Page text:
Misunderstanding number two occurs when a potential client says insurance has previously paid for marriage therapy and expects payment this time even though they do not meet the criteria. When this happens, we believe they received benefits in the past but also realize it could be due to multiple possibilities. One possibility is that their insurance changed. Perhaps their previous coverage was far more generous than the coverage with their current plan. Although rare, some companies allow marriage and family therapy without a mental health diagnosis. That is why it is wise to check. Another reason may be that one partner was diagnosed with an Adjustment Disorder or other mental illness and wasn’t officially informed. Although this may seem odd, it isn’t uncommon. Because therapists are usually empathetic by nature, we default to helping. And if the desire to help combined with a lack of awareness of proper procedure is present, misdiagnosis can occur. I’ve heard well-meaning therapists say far too many times their clients were going through distress; therefore, they were adjusting and qualified for a diagnosis. However, even the often-used Adjustment Disorder has specific criteria for symptoms far more significant than the typical responses to a naturally painful situation. Usually, misdiagnosis results from a misunderstanding or lack of specific diagnostic training. But misapplying any diagnosis may be interpreted as insurance fraud which definitely helps no one.

How can I find out if I am covered?

To find out if you have benefits for mental health, call the Member Services number on the back of your card and ask if you have mental health benefits. If the answer is yes, ask if they cover CPT code 90847. If the answer to this question is also yes, and you have been diagnosed with a mental illness, ask the representative if you have coverage for your particular health challenge (not all diagnoses are covered, but that’s another story.) However, if you do not have a mental health diagnosis and are seeking treatment for marriage or family conflict, ask your representative if they cover the diagnostic code Z63.0 Problems in Relationship with Spouse or Partner or Z62.82 for Parent-Child Relational Problem. If the answer to any of these questions is no, you will need to pay out of pocket. But suppose you receive a “yes” to all of the above. In that case, you are in a much better position for payment as long as the relationally-oriented treatment is appropriate for the diagnosis. Because the insurance representative likely will not be aware of what treatments are appropriate, consider discussing this with your therapist.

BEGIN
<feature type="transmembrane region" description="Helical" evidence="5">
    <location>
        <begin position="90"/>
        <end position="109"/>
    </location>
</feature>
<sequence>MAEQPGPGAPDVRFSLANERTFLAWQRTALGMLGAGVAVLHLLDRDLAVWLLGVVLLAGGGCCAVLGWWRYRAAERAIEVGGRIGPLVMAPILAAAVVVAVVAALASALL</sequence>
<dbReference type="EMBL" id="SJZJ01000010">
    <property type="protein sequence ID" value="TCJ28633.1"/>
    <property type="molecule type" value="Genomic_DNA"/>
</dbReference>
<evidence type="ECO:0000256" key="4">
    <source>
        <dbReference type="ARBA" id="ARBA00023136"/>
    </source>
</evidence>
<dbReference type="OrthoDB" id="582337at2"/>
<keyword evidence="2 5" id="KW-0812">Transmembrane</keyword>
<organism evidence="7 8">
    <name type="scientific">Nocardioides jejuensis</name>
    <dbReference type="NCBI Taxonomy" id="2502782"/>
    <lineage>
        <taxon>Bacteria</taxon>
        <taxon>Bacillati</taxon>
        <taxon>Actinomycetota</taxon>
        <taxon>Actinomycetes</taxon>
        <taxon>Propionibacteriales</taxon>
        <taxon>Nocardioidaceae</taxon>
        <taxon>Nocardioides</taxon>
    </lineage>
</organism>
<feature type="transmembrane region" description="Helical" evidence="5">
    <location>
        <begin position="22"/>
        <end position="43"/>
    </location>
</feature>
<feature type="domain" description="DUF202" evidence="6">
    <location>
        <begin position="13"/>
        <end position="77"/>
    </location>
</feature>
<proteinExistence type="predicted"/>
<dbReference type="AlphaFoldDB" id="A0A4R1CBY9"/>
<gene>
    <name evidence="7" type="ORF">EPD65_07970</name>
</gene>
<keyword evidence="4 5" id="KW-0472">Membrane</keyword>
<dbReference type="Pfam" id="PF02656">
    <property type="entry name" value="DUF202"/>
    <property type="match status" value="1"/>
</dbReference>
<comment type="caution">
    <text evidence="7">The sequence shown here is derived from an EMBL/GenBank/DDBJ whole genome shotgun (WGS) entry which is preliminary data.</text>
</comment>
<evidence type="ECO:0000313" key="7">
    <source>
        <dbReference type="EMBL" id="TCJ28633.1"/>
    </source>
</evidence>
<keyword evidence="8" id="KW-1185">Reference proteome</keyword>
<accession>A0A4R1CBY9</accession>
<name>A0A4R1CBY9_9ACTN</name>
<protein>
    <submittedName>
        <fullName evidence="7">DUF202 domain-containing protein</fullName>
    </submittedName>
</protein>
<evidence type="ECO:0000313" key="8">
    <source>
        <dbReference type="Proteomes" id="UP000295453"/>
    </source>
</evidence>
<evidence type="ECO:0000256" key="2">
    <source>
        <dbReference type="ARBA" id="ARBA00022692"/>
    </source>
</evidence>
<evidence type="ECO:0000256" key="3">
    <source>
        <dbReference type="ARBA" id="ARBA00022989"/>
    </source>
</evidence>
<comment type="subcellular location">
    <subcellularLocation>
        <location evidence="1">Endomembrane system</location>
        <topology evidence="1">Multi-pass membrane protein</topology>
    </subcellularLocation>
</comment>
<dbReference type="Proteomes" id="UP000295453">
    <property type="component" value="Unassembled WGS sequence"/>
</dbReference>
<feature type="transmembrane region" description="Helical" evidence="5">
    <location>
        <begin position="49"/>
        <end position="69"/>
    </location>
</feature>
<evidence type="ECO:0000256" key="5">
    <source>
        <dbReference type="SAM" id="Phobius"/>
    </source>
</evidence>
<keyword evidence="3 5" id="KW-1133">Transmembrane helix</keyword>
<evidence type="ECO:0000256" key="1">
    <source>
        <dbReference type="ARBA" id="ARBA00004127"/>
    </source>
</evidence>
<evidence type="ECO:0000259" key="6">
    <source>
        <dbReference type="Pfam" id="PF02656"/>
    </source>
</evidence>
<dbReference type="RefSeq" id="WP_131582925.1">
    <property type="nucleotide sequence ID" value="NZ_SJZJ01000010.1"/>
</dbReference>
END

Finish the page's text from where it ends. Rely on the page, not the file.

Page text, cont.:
Help! We aren’t covered, and treatment is expensive

Therapists are also healthcare consumers, so we share your concerns about the treatment price. Unfortunately, as with medical providers, education, ongoing training, professional requirements, and office overhead are at an all-time high. It hurts all of us. Yet we know from research that our mental health is critical for our physical health and daily functioning. Research also supports that our relational health is often key to our mental health. So, what do we do? At Family Renewal Counseling, we understand the dilemma and offer several options to reduce out-of-pocket costs while providing the care you need:

  • One of our therapists is on insurance panels and will file for you when appropriate.
  • We have additional therapists who are not on panels but offer a sliding fee scale. Anyone is welcome to apply, so feel free to ask your therapist.
  • If your therapist is not on your insurance company’s panel, we will gladly supply you with a superbill to file for reimbursement. Many clients choose this method and report satisfaction with their reimbursement rate.
  • We partner with several churches that offer financial assistance to their members. If your church has a care ministry, reach out to them or your pastor to ask about funds they may have set aside for congregational care. We will be glad to work with them.
  • We offer mental health interns who work closely with supervisors on staff. The benefit for the client is they have the opportunity for “two sets of eyes.” While the intern receives highly specialized training based on Emotionally Focused Therapy, the most effective treatment for couples and families, clients reap the benefits. Specialized care at a lower cost – win/win.
  • We are preparing some exciting workshops and groups for couples and families in 2023. These are also based on highly effective Emotionally Focused Therapy and are hard to find in our community. Stay tuned.
  • If none of the options listed seem obtainable for you, many of our clients have found that parents and grandparents are often willing to help. If you are comfortable in your family relationships, you might consider them as a resource.

Although the question of insurance coverage covering marriage or family therapy is complicated, don’t let it deter you from seeking the restoration you and your loved ones long for. When you rebuild the relationships with each other, you increase your chance for mental and physical well-being as well as theirs. Everyone wins. If you are ready to make an appointment and need help understanding the maze of insurance, give us a call and we’ll walk you through it.